President Barack Obama's announcement regarding migratory reform, introduced via executive action, generates, on one hand, relief within the Latino community. On the other hand, however, there are voices expressing discontent. Sonia Tejada explains that, although the measure grants undocumented migrants three-year working permits, that will benefiit five million people, it doesn't guarantees legalizing status nor citizneship. According to Tejada, the measure has created two types of undocumented migrants: those with conditions to be benefited and those who are still at the mercy of the immigration agency. To be benefited by the regulation:
[…] los inmigrantes deben haber residido en el país por cinco años, tener niños, sean ciudadanos estadounidenses o residentes legales, y, por supuesto, no haber delinquido.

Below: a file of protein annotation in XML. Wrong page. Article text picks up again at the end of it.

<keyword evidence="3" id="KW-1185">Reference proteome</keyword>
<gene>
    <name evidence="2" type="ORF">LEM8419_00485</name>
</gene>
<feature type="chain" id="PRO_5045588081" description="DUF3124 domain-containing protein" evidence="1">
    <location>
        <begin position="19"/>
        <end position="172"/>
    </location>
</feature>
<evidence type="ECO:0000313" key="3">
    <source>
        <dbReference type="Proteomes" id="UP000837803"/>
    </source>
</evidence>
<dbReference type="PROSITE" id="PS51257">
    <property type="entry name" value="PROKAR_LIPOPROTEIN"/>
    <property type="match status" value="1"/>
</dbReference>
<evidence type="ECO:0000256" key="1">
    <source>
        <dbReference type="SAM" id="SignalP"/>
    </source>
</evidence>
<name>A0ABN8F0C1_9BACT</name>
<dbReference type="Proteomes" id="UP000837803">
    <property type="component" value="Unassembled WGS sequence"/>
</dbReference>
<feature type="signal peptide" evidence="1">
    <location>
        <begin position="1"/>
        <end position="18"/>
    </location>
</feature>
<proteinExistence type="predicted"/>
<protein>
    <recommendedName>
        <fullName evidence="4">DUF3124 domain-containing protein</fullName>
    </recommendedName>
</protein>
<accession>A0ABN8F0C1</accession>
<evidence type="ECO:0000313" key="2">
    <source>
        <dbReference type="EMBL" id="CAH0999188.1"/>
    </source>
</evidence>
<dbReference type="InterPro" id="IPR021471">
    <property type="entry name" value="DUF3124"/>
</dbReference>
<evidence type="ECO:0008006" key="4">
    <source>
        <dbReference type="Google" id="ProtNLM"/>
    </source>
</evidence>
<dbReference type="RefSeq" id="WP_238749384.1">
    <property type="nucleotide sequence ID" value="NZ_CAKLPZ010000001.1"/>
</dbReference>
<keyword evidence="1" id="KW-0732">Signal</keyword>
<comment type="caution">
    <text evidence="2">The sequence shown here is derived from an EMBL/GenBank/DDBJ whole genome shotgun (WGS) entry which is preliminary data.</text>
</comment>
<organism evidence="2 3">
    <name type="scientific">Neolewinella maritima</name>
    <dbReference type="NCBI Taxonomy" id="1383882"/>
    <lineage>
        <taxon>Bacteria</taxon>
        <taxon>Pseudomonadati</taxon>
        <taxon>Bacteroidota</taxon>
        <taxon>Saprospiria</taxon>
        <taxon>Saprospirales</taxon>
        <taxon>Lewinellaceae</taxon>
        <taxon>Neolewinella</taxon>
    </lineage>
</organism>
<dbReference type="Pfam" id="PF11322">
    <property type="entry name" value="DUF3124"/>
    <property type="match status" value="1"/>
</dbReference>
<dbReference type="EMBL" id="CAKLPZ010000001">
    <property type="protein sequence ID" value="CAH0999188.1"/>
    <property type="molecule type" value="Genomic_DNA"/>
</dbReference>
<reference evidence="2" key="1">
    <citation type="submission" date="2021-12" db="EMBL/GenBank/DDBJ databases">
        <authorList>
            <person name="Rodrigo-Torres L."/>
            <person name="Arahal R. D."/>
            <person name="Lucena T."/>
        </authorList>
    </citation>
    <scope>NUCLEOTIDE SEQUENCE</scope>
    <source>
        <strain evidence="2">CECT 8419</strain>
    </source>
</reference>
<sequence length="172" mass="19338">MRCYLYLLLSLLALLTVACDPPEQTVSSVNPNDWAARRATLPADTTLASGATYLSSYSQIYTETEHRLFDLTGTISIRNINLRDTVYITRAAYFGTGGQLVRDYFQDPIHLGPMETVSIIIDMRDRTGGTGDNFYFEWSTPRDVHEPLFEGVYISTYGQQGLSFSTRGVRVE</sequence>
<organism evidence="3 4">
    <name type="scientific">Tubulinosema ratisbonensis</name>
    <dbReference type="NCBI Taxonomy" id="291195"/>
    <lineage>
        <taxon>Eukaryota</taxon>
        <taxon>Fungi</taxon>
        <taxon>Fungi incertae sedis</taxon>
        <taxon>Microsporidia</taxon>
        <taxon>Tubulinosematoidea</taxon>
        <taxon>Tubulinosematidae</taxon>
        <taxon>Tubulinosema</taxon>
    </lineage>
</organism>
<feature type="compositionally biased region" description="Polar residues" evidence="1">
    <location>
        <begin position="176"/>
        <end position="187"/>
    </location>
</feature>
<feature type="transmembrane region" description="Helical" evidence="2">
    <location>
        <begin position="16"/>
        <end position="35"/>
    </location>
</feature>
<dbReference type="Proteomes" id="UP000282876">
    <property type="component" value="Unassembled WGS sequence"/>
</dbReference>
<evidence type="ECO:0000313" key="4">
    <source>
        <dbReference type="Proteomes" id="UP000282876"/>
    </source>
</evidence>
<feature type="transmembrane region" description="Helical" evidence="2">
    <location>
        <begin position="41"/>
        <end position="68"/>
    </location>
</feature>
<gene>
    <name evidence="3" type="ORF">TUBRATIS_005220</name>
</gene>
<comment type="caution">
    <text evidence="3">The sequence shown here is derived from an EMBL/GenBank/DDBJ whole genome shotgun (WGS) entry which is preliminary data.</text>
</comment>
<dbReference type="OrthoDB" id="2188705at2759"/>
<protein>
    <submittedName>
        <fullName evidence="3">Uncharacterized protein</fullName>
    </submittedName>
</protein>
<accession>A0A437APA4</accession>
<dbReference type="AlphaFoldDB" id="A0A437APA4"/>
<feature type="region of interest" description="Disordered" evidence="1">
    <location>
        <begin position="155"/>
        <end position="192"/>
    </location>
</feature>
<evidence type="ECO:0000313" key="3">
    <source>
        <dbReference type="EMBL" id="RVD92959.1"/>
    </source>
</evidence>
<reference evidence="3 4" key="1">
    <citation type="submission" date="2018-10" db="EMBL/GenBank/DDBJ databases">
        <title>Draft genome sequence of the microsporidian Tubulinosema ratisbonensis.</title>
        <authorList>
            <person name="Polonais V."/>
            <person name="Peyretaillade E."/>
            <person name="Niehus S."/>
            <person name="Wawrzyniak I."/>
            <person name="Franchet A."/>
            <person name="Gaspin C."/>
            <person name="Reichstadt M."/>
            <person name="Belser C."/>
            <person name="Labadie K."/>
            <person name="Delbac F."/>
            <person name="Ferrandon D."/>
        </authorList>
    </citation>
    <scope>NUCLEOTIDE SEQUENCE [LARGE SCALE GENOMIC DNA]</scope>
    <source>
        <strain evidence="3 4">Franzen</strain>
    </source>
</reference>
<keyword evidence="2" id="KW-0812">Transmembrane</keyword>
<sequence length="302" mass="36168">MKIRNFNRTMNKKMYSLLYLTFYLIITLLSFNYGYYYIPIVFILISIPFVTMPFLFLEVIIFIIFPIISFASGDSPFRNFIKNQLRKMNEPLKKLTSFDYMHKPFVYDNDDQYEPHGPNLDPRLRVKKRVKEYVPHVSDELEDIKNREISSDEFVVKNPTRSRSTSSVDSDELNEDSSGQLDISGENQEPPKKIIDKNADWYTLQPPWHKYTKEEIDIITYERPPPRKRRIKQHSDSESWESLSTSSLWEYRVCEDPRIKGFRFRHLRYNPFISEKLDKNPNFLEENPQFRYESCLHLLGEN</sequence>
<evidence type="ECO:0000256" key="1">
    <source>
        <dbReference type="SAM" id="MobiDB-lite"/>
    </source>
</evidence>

[…] migrants should have been living in the country for five years, having children, be American citizens or legal residents and, of course, not having a criminal record.
Sonia also expresses her criticisms to Obama's speech, that she considers penalizes migration:
Obama habló incesantemente de que los EE. UU. es una nación de leyes, y de que los inmigrantes por haber cometido “el crimen” de entrar al país sin documentos ni autorización, deben expurgar su culpa.
Obama talked incessantly that U.S. is a nation of laws, and that migrants, having committed the “crime” of entering the country without documents nor authorization, must make amends.
The measure would be just an incomplete solution, as to be benefited by it, migrants will continue being undocumented, even though with a limited working permit now. Meanwhile, for six million undocumented migrants, uncertainty about their migratory status hasn't changed at all.
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